Too Colourful for the League

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Too Colourful for the League
Directed by Daniel Cross
Mila Aung-Thwin
Produced by Diversus Productions
Ari Cohen, Evan Beloff, Max Wallace, Daniel Cross
Written by Max Wallace
Release date
Running time
52 minutes
Country Canada
Language English

Too Colourful for the League is a 52-minutes 2001 Canadian documentary film made for CBC-TV, directed by Daniel Cross and Mila Aung-Thwin and produced by Diversus Productions. The film was produced by Evan Beloff, Ari Cohen and Max Wallace, who were nominated for a Gemini Award for best documentary. It was written by Max Wallace and co-produced by Daniel Cross.

This documentary examines the struggle of blacks in hockey in Canada from the 1930s to the present day telling the story of black players' courage and determination to play in a white-dominated sport.[1] It focuses on an effort by former Montreal citizenship judge Richard Lord to nominate legendary black hockey player Herb Carnegie into the Hockey Hall of Fame. During the 1940s, Carnegie was widely acknowledged as one of the best hockey players in the world, playing alongside Jean Béliveau for the Quebec Aces. Yet he never was allowed to play in the NHL because of a long-time color barrier, which was only broken a decade later by Willie O'Ree of the Boston Bruins.[2] In the film, veteran Hockey Hall of Fame referee Red Storey recalls watching Carnegie try out for Toronto Maple Leafs owner Conn Smythe. According to Storey, Smythe turned to him and said, "I'd give $10,000 to turn that boy white."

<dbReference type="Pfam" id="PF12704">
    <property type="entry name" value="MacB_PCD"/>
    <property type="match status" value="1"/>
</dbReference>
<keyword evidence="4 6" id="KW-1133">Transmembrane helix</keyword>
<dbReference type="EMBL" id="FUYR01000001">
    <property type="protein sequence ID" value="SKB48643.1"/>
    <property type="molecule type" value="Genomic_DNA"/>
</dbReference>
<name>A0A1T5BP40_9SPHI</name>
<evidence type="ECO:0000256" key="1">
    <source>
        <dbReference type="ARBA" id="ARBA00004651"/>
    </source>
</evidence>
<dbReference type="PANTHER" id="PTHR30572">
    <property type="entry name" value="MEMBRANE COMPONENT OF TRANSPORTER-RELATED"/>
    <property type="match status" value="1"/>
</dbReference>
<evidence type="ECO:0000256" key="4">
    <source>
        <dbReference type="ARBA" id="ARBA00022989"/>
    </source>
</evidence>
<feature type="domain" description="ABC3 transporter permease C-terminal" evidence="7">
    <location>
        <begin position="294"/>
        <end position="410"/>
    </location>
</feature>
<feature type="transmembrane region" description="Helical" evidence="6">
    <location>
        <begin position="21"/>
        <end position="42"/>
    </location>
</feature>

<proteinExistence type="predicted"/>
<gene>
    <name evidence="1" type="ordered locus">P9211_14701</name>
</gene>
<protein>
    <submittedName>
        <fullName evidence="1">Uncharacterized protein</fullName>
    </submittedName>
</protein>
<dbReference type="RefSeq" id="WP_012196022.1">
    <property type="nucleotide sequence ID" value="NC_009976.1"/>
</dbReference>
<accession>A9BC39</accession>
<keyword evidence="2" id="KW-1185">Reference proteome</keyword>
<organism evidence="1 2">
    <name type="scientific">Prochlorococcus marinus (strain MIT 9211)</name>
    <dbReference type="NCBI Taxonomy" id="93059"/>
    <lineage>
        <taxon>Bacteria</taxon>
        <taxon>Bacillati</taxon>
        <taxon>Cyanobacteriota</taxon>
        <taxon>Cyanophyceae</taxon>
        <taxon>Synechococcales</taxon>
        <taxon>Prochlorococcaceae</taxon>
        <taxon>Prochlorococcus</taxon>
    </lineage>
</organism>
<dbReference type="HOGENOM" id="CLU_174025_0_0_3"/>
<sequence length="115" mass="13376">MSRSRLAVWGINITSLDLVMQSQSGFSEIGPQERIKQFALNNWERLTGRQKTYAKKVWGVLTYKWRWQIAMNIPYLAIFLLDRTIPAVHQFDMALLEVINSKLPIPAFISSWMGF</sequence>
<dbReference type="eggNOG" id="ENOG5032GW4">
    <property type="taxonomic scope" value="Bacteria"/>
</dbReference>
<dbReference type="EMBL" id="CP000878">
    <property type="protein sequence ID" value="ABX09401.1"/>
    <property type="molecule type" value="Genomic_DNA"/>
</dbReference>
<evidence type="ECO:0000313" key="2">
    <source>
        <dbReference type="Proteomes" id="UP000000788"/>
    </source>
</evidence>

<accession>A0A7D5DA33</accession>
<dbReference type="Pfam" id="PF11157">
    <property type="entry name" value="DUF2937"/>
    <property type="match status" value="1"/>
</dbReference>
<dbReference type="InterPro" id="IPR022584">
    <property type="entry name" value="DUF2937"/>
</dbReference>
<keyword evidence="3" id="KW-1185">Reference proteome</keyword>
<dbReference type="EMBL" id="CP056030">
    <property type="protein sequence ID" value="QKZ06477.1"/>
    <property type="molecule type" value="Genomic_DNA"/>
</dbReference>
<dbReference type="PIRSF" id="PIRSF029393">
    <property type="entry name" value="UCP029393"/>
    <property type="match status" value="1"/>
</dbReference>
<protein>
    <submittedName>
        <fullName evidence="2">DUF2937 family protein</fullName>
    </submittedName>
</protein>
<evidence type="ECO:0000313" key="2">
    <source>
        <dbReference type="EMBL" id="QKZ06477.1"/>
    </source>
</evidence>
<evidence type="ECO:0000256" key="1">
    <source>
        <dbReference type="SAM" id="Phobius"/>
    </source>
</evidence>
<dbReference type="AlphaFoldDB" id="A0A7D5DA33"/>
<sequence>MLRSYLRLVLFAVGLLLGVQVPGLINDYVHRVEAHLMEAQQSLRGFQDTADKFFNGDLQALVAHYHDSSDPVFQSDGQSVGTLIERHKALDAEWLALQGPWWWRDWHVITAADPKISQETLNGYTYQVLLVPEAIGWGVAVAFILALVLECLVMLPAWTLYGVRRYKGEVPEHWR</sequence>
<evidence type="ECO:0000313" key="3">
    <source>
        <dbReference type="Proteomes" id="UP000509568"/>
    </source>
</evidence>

It was broadcast by CBC, CTV, CBC Newsworld and Canal Plus.

See also[edit]


  1. ^ Harris, Cecil (1 January 2007). "Breaking the Ice: The Black Experience in Professional Hockey". Insomniac Press. Retrieved 26 April 2017 – via Google Books. 
  2. ^ "A Hockey Trailblazer Who Missed His Chance". The New York Times. 10 March 2012. Retrieved 26 April 2017. 

External links[edit]